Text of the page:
Departure may refer to:

  • A departure from controlled flight
  • Taxiing and takeoff

In navigation, departure is the distance made good in an east––west direction when going from one place to another (for example, along a rhumb line).

  • The Departure an English rock band
  • Departure (soundtrack), soundtrack for the anime series Samurai Champloo
  • Departure (Jesse McCartney album)
  • Departure (Journey album)
  • Departure (Taio Cruz album)
  • "Departure" (The Moody Blues song), a song from the album In Search of the Lost Chord by The Moody Blues
  • "Departure", a song the from album Ascendancy by Trivium
  • "Departure", a song from the album New Adventures in Hi-Fi by R.E.M.
  • "Departure", a tune by Mega Man Zero 2
  • "Departure", a tune by Duke Nukem 3D: Atomic Edition
  • Departure (1955 film), produced by the Kraft Television Theatre anthology series

Other articles related to "departure":

CRAFT (aviation) - Overview - Example
... following example of an IFR clearance N12345 cleared to Las Vegas airport via the HOLTZ seven departure, Daggett transition, then as filed, climb and maintain five ... The route is the HOLTZ7 Standard Instrument Departure, with a transition fix at the Daggett (DAG) VOR, and the rest of the route is as filed in the flight plan ... is not guaranteed) ten minutes after departure ...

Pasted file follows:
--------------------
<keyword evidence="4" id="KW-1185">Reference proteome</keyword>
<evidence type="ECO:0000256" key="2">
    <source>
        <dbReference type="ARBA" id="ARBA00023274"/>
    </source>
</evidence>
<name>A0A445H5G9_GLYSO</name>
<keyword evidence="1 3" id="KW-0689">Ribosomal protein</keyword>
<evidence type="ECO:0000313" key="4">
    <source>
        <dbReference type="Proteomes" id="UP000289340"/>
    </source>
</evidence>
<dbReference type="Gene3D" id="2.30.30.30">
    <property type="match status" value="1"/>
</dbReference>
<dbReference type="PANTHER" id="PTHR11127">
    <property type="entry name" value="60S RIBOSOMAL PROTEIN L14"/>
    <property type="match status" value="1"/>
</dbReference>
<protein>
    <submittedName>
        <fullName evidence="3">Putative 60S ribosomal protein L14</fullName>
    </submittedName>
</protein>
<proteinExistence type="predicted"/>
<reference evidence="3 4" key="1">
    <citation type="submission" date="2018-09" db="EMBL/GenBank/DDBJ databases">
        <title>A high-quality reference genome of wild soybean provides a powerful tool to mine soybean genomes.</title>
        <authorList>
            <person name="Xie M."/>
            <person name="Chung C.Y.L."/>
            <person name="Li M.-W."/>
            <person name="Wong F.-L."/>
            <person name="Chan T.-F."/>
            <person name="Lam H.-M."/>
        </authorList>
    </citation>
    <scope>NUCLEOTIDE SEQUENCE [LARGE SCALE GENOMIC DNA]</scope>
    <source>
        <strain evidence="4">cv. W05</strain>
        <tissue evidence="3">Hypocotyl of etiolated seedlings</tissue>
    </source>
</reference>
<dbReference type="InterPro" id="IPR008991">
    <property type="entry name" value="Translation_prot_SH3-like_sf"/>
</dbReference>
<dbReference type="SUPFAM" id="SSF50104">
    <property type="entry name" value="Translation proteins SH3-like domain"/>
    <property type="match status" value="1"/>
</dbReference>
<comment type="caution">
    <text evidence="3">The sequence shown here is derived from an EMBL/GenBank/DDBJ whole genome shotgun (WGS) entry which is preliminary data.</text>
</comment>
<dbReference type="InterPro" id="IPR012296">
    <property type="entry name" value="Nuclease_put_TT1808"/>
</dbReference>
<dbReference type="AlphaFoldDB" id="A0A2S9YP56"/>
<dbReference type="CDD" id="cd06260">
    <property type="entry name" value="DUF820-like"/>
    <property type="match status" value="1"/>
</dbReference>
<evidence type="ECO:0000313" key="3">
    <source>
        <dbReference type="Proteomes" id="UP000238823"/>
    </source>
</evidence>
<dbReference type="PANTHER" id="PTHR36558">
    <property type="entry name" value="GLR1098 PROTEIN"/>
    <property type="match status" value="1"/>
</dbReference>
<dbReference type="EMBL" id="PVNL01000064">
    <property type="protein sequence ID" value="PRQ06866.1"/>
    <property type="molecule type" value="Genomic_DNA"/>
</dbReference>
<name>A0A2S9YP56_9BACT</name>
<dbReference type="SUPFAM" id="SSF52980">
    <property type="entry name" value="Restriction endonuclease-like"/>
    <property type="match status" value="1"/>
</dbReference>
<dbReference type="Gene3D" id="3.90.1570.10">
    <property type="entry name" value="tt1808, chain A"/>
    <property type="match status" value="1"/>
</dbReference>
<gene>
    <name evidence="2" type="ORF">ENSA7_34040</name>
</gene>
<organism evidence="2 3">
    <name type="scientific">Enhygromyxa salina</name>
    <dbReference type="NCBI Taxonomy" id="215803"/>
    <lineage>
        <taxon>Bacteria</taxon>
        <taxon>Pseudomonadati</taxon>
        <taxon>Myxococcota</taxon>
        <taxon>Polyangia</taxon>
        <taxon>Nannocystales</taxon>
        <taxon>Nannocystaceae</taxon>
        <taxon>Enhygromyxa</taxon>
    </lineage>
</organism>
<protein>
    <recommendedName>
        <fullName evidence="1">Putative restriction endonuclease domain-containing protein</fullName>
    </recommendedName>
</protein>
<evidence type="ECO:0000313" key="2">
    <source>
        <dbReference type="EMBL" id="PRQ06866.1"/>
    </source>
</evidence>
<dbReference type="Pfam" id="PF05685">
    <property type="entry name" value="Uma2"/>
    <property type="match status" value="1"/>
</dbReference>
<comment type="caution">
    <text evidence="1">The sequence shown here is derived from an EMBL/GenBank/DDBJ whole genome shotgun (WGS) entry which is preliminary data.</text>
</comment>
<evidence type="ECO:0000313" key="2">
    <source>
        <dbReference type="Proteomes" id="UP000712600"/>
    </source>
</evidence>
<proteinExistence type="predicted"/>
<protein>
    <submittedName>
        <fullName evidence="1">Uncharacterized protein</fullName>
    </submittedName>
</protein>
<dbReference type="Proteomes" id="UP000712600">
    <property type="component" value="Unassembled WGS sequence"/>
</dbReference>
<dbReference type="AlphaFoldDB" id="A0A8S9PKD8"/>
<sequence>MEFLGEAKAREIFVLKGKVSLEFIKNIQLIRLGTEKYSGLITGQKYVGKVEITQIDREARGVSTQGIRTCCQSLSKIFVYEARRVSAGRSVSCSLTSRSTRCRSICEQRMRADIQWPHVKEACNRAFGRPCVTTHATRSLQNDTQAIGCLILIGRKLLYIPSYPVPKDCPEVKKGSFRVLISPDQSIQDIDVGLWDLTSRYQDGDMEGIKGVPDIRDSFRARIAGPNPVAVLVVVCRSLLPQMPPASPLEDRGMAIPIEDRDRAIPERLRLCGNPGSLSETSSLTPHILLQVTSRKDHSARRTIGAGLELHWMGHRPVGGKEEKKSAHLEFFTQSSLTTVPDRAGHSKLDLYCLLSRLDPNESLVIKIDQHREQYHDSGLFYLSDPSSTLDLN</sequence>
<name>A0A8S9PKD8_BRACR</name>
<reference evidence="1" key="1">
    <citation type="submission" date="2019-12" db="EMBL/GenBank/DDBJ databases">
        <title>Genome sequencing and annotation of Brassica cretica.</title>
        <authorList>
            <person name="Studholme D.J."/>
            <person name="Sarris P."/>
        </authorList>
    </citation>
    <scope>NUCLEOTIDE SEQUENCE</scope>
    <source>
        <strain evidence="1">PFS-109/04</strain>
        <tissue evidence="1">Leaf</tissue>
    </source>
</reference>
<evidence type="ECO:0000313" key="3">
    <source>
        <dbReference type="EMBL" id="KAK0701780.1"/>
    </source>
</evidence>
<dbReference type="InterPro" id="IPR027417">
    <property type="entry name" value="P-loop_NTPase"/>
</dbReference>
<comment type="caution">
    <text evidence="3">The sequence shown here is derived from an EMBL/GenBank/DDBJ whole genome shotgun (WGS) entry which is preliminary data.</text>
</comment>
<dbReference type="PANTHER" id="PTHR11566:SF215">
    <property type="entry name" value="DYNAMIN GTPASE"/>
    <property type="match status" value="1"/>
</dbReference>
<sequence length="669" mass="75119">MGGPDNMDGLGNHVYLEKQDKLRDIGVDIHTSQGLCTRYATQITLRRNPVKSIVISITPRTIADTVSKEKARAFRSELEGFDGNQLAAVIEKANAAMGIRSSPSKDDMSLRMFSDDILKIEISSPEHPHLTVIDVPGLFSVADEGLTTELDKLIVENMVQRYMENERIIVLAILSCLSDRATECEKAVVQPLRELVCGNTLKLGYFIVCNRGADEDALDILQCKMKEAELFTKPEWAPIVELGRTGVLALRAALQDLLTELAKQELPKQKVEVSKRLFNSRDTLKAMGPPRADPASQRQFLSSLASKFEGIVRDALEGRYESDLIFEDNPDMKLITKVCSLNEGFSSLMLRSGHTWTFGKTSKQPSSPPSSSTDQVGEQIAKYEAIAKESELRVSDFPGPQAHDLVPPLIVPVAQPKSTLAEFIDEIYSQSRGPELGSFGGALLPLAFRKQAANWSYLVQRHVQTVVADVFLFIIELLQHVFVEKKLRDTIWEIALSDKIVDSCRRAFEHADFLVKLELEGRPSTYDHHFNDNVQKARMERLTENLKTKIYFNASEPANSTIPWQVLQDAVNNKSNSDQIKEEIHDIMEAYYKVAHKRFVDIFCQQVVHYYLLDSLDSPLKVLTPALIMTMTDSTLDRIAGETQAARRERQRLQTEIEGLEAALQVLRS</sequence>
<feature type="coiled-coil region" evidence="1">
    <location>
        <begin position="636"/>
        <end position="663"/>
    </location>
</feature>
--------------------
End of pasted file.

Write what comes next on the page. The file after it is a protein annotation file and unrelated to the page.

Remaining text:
List Of Korn Band Members
... With the exception of a brief departure of drummer David Silveria due to a wrist injury the band had always performed and recorded with its original five members ... After the departure of guitarist Brian Welch the band formed a back-up band to replace Welch's guitar playing and later Silveria's drumming after his departure in 2006 ...

Famous quotes containing the word departure:

    This house was but a slight departure from the hollow tree, which the bear still inhabits,—being a hollow made with trees piled up, with a coating of bark like its original.
    Henry David Thoreau (1817–1862)

    Some departure from the norm
    Will occur as time grows more open about it.
    John Ashbery (b. 1927)

    ... no other railroad station in the world manages so mysteriously to cloak with compassion the anguish of departure and the dubious ecstasies of return and arrival. Any waiting room in the world is filled with all this, and I have sat in many of them and accepted it, and I know from deliberate acquaintance that the whole human experience is more bearable at the Gare de Lyon in Paris than anywhere else.
    M.F.K. Fisher (1908–1992)